Joseph HAYDN (1732-1809)
Symphony No.90 in C major, Hob I:90 (1788) [25:21]
Trumpet Concerto in E flat major Hob.VIIe/1 (1796) [13:51]
Roger Delmotte (trumpet)
Vienna State Opera Orchestra/Hermann Scherchen
rec.1958, Vienna
The first thing to note is that the Symphony No.90 has been transferred from a 15ips 2-track tape whilst the companion Trumpet Concerto has been transferred from a 4-track. Both these recordings were originally made by Westminster in 1958. I have to admit that they’ve passed me by over the years.
Scherchen made a number of distinguished recordings of the music of Haydn but the symphonic sequence with which I’m most familiar is 55, 80, 95, 97, 99, 100, 102, 103 and 104. Many of these were really excellent traversals and they are well thought of even today, certainly in the context of recordings made in the later 1950s and early 1960s. This recording of the C major then came as a novelty to me but it bears all the hallmarks of a committed, and textually clear Scherchen performance of the Classical repertoire. It’s especially good to hear the clarity of the two oboes and two flutes and the mobile Vienna bassoonists, buoyantly projected at a good tempo.
If you came to this Scherchen in this symphony after having heard the much later Dorati recording - from his complete edition of the symphonies with the Philharmonia Hungarica - you might be tempted to find Scherchen pedestrian. Then again, turn to the much more recent Adam Fischer and his Austro-Hungarian Haydn Orchestra - also in a complete symphonic cycle box - and you’ll find that Scherchen resembles Fischer far more than the sometimes jog-trotting Dorati. Not without vehemence, Scherchen makes repeatedly good sense, draws out the distinctive Viennese winds in the Minuet, and brings vitality and energy to the finale.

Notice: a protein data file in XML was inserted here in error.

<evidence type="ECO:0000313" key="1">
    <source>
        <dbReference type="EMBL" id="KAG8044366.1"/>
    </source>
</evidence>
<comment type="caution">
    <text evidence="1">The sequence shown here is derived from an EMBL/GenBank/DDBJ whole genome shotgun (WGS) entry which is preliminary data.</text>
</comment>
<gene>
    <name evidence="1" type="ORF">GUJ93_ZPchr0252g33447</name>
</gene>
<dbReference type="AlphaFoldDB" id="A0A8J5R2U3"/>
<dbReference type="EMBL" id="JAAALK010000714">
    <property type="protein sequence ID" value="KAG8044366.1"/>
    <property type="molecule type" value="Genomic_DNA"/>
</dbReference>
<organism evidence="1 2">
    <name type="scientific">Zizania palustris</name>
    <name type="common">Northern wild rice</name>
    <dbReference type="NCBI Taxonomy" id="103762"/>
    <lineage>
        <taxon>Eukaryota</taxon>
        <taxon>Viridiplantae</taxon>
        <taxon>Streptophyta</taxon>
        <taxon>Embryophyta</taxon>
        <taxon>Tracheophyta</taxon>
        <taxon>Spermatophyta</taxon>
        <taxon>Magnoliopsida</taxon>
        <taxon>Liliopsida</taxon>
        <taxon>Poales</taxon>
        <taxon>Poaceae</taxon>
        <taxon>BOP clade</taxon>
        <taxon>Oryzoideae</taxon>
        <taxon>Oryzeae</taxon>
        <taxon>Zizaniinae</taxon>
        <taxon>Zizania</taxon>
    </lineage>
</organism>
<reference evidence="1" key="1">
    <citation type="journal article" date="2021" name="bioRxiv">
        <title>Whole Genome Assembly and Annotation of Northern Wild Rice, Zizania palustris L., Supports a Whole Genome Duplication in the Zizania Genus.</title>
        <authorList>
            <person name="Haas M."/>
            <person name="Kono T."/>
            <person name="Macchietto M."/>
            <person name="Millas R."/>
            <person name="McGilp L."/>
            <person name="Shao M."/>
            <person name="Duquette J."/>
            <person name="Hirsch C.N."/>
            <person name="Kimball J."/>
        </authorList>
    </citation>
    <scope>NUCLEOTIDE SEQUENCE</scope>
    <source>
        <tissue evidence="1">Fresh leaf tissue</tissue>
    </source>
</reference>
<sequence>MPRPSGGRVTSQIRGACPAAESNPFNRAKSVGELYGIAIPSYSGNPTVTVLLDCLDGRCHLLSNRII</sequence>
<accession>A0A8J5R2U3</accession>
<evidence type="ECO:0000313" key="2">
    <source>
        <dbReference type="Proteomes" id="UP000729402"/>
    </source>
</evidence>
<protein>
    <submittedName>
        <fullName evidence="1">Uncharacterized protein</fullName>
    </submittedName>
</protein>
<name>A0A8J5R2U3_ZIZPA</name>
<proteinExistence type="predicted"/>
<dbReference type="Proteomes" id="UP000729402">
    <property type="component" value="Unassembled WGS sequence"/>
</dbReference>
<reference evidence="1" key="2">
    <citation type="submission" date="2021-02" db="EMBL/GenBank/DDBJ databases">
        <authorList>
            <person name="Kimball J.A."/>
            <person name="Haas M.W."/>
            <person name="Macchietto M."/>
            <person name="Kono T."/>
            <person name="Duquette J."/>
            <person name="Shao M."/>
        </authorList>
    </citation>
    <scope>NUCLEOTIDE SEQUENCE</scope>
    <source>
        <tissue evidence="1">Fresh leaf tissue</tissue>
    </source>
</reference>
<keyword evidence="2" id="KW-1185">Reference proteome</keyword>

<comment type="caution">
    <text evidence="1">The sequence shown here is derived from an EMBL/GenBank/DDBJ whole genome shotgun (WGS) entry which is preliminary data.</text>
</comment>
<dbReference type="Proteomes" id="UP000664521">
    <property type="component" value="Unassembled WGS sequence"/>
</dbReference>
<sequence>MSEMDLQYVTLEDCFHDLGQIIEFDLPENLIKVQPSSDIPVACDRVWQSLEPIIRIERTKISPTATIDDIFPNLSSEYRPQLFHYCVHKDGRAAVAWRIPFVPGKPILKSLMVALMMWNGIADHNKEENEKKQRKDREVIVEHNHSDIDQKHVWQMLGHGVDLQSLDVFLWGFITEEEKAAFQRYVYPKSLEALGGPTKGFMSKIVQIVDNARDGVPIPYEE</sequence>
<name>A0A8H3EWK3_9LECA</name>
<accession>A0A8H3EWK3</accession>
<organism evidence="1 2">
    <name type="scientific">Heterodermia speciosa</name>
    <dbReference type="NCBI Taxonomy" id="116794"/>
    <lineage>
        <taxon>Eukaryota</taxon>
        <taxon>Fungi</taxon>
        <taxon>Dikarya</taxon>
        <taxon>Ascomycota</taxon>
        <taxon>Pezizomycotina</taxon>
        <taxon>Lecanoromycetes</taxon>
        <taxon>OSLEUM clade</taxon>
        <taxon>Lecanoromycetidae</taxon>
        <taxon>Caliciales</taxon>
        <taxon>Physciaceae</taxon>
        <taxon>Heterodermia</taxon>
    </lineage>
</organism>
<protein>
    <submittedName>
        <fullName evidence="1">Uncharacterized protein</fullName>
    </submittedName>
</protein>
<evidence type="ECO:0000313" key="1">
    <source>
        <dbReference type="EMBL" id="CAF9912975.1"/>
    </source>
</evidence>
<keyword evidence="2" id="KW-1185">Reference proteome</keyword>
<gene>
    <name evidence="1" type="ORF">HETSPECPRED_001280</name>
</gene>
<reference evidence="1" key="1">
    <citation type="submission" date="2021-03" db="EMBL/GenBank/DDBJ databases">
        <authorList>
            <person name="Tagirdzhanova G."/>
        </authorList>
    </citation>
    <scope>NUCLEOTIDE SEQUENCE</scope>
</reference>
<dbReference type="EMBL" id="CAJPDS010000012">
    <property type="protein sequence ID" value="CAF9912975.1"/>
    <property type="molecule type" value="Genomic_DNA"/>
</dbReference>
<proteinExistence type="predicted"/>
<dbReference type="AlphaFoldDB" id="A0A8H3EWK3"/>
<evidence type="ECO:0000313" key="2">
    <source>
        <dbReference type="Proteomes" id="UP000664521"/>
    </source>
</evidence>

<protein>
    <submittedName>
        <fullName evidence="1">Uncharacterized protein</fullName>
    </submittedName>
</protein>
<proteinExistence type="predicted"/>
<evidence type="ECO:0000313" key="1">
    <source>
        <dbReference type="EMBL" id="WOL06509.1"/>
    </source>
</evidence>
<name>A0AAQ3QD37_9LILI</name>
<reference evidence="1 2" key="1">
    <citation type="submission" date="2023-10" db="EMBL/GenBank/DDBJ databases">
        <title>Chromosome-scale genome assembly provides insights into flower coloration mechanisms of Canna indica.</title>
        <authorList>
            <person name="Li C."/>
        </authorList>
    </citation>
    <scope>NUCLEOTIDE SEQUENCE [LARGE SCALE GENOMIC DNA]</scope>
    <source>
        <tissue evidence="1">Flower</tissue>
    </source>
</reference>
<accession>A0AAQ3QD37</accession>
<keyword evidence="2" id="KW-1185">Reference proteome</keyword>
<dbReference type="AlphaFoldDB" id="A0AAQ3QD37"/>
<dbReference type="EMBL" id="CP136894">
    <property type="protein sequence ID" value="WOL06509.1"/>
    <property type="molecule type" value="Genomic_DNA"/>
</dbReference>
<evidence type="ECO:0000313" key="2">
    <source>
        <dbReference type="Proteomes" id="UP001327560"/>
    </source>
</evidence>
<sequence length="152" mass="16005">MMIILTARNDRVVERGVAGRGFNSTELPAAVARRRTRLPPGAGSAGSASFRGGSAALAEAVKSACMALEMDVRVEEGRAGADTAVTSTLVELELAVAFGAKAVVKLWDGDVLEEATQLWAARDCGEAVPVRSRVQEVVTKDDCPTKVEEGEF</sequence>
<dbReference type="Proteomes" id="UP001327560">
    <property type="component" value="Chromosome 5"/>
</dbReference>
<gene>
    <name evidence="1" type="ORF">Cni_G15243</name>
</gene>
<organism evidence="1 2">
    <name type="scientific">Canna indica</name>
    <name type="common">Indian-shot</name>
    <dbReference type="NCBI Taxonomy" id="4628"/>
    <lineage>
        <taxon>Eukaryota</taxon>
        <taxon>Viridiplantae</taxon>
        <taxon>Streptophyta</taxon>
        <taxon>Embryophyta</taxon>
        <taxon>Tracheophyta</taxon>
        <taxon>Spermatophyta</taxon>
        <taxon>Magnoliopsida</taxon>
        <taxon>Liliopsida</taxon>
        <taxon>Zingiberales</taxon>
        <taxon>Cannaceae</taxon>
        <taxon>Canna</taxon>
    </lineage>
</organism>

I believe that the Trumpet Concerto recording has been reissued by Japanese Universal, but it makes good sense to have it here, given that it was recorded in the same year. The string sound is just slightly more acidic in this recording, but the trumpet tone is good, the slow movement remaining thoughtfully poised without becoming over-cooked. Roger Delmotte proves poised and assured in a dashing finale.
The transfers are excellent and using commercial tapes has proved advantageous. Naturally the disc’s timing is very short - but you’ll have to weigh that against the performance virtues.
Jonathan Woolf
Not without vehemence, Scherchen makes good sense and brings vitality and energy. 

Masterwork Index: Haydn symphonies